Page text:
- 1617-2001 (Creation)
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0.2 cubic metres
14 boxes and 1 oversize folder
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The earliest reference to a church at Escrick was in 1252. The advowson of the rectory there followed the descent of the manor of Escrick. In the thirteenth century it was held by the Lascelles family, before passing to the Knyvetts and the Thompsons. By the end of the nineteenth century it was held by the Lawley family of Wenlock, who had inherited the manor and rectory through marriage to Jane, heiress to Beilby Thompson.
Little is known of the medieval parish church of St Helen. In 1460 Guy Roucliff bequeathed money and lead for its tower and it was repaired in 1663, and again in 1759 when a new gallery was erected at the west end. In 1781 the site, which was situated to the west of Escrick Hall, was granted to Beilby Thompson on the condition that he built a new church elsewhere. A new parish church and churchyard were consecrated in 1783, but the church was replaced in 1857 by the present building, erected by the Lawley family. The church was damaged by fire in 1923 but was restored and reopened in 1925. A new rectory had also been built in 1763 and replaced in 1848 by a larger house on the same site.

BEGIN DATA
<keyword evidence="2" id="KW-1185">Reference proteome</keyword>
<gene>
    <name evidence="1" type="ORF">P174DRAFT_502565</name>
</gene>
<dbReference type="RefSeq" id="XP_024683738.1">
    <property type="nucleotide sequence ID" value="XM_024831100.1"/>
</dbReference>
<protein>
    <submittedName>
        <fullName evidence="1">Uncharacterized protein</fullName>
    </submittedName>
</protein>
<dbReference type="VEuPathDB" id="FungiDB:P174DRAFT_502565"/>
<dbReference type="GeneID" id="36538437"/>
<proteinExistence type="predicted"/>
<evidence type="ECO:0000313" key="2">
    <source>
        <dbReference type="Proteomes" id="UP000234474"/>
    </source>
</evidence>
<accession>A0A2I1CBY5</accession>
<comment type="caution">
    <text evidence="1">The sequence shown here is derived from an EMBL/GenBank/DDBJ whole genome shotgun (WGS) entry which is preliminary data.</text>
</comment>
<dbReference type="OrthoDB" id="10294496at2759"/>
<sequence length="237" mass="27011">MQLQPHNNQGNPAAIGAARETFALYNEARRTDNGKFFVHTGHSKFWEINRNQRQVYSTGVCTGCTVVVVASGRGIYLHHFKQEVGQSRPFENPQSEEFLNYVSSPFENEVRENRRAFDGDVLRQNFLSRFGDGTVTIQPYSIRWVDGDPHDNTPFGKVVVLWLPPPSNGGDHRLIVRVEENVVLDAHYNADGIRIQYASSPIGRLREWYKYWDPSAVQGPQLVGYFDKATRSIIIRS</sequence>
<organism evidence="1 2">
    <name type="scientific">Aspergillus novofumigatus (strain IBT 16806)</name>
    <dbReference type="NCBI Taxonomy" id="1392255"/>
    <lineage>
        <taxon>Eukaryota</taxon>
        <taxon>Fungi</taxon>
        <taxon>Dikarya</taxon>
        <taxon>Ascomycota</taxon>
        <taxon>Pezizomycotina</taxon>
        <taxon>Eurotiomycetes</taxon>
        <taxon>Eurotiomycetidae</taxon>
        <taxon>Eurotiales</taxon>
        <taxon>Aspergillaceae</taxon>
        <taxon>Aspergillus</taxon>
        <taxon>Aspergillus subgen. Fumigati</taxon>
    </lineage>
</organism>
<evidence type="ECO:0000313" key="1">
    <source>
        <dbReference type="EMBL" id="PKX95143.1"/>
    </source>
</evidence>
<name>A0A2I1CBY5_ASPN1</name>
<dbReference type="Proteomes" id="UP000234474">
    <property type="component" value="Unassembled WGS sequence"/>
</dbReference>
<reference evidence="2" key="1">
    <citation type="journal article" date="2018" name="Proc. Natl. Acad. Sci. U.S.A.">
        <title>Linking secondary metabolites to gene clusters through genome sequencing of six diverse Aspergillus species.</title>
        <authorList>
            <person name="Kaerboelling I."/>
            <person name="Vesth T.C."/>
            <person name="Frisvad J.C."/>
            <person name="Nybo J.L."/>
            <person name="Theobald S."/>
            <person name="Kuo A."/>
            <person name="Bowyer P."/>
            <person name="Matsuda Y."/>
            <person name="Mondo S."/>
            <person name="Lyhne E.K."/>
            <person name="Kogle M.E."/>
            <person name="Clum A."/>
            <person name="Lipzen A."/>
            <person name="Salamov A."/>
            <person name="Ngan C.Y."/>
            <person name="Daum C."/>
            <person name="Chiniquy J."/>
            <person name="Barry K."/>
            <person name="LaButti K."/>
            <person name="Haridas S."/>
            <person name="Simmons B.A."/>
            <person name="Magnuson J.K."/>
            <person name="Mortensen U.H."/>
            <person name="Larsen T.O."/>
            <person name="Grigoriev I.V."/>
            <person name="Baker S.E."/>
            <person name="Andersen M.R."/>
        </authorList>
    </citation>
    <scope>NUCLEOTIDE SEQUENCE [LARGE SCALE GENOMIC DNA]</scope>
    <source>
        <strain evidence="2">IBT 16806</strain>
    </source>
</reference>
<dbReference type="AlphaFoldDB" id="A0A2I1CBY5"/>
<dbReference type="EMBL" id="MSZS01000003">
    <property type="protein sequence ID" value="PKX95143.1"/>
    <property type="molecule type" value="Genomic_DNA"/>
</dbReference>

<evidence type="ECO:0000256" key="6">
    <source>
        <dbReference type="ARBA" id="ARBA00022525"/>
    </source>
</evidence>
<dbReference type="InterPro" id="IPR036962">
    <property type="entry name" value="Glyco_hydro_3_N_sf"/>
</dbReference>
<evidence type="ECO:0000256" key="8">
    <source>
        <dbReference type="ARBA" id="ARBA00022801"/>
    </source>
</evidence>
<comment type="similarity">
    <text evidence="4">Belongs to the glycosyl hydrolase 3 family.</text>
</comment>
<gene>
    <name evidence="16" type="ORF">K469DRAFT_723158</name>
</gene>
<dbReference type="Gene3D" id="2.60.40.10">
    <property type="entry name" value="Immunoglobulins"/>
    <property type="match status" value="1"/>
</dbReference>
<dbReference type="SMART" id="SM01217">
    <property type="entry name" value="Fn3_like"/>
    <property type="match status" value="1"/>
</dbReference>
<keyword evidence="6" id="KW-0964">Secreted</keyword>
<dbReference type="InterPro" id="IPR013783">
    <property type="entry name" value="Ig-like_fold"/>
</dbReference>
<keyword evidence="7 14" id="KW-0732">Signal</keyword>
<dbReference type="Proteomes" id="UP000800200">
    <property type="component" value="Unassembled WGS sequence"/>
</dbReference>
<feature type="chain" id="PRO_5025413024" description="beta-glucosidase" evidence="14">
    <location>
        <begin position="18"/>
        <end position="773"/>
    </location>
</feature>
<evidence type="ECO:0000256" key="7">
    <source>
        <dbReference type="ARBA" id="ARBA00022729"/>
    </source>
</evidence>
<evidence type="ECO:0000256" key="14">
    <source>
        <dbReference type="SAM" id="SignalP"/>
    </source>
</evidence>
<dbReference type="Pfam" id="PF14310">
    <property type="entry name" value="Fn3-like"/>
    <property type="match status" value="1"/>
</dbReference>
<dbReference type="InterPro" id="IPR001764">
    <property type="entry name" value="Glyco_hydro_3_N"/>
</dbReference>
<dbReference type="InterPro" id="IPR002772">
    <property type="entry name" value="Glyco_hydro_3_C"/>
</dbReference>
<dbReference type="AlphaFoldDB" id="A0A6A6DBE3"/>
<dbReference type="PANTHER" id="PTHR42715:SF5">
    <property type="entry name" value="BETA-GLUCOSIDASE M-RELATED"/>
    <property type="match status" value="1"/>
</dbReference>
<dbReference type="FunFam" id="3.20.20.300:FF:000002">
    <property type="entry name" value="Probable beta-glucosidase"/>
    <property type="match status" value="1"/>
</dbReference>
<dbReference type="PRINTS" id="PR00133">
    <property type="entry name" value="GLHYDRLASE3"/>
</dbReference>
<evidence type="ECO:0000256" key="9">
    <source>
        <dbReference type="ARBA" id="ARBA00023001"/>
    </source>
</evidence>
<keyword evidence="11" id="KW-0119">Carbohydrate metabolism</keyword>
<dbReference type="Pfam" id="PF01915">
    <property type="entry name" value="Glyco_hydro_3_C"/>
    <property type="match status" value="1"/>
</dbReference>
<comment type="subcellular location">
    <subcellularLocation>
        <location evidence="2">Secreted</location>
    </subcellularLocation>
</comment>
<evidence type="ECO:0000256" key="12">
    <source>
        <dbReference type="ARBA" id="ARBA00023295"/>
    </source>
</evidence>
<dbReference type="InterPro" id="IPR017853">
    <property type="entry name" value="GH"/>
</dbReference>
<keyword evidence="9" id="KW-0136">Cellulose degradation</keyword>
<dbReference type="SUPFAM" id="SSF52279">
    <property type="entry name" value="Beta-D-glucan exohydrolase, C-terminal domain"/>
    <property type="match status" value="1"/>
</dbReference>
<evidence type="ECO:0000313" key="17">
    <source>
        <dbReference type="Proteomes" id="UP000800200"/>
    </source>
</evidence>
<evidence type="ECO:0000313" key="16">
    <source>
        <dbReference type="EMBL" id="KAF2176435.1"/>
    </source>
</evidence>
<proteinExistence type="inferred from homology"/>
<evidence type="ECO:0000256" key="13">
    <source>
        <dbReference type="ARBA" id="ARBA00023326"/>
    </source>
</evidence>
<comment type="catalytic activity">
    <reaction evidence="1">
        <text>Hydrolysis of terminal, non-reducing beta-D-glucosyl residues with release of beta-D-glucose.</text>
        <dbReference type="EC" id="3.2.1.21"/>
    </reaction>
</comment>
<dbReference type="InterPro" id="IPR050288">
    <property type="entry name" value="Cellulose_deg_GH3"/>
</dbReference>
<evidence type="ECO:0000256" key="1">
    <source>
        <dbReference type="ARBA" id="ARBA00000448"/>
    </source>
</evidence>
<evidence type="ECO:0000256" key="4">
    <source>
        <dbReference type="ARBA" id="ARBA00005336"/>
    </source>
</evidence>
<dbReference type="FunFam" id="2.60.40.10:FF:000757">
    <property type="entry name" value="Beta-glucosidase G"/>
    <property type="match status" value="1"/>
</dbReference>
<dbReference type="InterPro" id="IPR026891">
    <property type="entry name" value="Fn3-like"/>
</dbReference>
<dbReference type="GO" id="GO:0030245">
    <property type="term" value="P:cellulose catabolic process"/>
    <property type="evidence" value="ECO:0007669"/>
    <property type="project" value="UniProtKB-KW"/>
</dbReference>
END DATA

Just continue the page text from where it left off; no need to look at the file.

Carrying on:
The parish includes the township of Deighton. There is evidence of a chapel of ease there in the thirteenth and fourteenth centuries. By 1914 there was a mission room at Deighton Grove, which remained in use until 1959.
Today Escrick parish is part of the united benefice of Escrick and Stillingfleet with Naburn.
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